The primary objective of this study was to develop an MRI-based technique for analyzing the spatial pattern of cartilage loss in the MF condyle based on anterior-posterior subregions, with and without medial-lateral trimming, and to determine changes in cartilage thickness over 1 year with 3-T MRI in participants of the OAI. Additionally we explored whether the spatial pattern of cartilage loss depended on radiographic OA status, namely, the grade of mJSN. We found that the rate of change varied significantly between anterior-posterior subregions of the MF, with greatest changes observed 30–60° posterior to the trochlear notch. The rate of change was greater in central aspects than over the entire medial-lateral extension of the MF after trimming the edges medially and laterally. Sensitivity to change was greatest in the 45–75° subregions but was only marginally affected by medial-lateral trimming.
The algorithm was designed to compute cartilage thickness (ThCtAB) in overlapping regions and to achieve sufficient spatial resolution to track regional patterns of cartilage loss in the MF while keeping the size of each subregion large enough to reduce noise in the data. Our results show that the algorithm provided here is capable of capturing significant differences in the rate of change between anterior-posterior subregions in OA knees with frequent knee pain and various degrees of radiographic involvement. Additionally, the algorithm was designed to allow for various degrees of medial-lateral trimming, to exclude peripheral areas of the MF, which are not orientated perpendicular to the image plane and in which therefore the bone interface and cartilage surface are not as clearly delineated due to partial volume effects. The results show that rates of change measured in the central areas of the MF were significantly higher than for the entire medial-lateral extension of the MF, although sensitivity to change (SRM) was minimally affected after excluding peripheral aspects of the MF. This must, however, be put into context of the acquisition protocol, which involved a 0.7mm sagittal DESS sequence with near-isotropic spatial resolution (18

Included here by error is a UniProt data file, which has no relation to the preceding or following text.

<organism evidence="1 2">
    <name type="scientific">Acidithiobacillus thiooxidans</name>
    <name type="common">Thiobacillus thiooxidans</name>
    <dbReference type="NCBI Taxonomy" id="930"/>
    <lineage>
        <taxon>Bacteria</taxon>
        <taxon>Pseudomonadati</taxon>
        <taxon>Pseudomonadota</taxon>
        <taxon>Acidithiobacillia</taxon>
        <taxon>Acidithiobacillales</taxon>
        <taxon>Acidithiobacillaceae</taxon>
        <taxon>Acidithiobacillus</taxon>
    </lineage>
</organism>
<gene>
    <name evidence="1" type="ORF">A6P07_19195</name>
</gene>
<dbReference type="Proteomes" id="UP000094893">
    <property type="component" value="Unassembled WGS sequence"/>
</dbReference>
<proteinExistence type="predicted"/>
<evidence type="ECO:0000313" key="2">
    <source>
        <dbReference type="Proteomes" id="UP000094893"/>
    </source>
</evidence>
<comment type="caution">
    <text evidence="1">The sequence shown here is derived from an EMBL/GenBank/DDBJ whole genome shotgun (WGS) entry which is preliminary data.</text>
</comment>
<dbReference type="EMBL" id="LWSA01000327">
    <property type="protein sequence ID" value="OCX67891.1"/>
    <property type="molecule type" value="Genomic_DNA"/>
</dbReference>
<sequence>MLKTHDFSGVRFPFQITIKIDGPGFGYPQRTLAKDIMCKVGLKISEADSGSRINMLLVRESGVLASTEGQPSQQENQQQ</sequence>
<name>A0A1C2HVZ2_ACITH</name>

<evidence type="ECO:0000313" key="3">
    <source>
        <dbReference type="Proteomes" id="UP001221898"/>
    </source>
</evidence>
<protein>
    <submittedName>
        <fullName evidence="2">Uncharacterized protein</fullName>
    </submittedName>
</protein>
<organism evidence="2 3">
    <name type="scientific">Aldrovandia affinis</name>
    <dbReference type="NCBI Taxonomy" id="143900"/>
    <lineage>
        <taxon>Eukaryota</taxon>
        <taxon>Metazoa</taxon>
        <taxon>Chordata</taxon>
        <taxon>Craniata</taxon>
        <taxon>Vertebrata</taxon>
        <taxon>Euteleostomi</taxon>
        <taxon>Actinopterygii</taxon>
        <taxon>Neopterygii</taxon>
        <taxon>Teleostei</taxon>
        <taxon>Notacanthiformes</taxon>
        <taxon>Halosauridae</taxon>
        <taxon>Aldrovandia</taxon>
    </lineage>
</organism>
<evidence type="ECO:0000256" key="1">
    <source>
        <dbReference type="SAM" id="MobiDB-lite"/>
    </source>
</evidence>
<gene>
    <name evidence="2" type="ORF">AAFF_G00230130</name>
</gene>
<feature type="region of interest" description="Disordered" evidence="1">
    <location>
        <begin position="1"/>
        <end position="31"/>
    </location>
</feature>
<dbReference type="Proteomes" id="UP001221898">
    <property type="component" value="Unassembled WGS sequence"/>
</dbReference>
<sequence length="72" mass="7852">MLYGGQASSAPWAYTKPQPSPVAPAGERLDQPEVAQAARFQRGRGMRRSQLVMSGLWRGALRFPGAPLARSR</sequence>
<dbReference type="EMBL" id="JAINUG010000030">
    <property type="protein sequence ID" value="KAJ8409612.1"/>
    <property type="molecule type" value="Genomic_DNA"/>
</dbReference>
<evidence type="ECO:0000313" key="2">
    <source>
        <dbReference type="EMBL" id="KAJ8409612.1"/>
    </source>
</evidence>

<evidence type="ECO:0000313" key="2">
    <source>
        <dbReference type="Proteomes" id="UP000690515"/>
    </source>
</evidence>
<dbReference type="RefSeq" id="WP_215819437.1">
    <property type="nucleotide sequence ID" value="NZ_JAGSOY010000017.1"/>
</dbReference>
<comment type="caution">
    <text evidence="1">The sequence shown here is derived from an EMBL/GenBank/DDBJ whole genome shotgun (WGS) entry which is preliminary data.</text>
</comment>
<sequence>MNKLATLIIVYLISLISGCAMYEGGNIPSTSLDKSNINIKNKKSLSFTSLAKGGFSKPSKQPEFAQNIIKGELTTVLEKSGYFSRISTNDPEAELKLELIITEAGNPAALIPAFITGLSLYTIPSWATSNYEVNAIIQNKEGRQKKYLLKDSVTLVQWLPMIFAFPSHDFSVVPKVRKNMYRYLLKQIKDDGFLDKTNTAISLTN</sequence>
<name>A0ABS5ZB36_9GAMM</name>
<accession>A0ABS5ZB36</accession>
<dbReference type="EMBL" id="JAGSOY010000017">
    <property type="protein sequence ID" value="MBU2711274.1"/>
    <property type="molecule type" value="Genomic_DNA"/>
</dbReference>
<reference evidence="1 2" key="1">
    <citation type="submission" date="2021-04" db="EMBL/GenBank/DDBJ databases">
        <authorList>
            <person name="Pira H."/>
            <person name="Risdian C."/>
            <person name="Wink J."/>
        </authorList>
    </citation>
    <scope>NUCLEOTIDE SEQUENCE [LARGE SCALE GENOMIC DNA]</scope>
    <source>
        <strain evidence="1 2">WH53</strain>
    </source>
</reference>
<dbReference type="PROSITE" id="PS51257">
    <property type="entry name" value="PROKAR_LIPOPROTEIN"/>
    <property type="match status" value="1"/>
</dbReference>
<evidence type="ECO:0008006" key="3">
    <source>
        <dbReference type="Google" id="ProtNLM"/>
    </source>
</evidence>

). Many other longitudinal OA studies relied on 1.5mm sagittal images (1
) and, excluding the peripheral parts of the MF, may be more effective at lower spatial resolution because partial-volume effects increase with greater slice thickness. In contrast to a previously published algorithm (24
), which focused on the weight-bearing region of the femur only, the current algorithm covers the entire femoral condyle in anterior-posterior direction. A previous report has separated the femur into the trochlea (femoral trochlea), as well as into anterior, central, and posterior aspects of the femoral condyles, but has not used a finer grid of ROIs or applied medial-lateral trimming (26
A limitation of the current technique is that, in comparison with a landmark-based registration algorithms (i.e., Saha et al. (27
)), the precise spatial comparability of the subregions between subjects is likely less between different subjects than when also taking into account several specific aspects of the individual shape of each femoral condyle. Another limitation of the study is that data used were originally collected to compare the rate and sensitivity of change in participants with mJSN in one knee and no JSN in the contralateral knee (28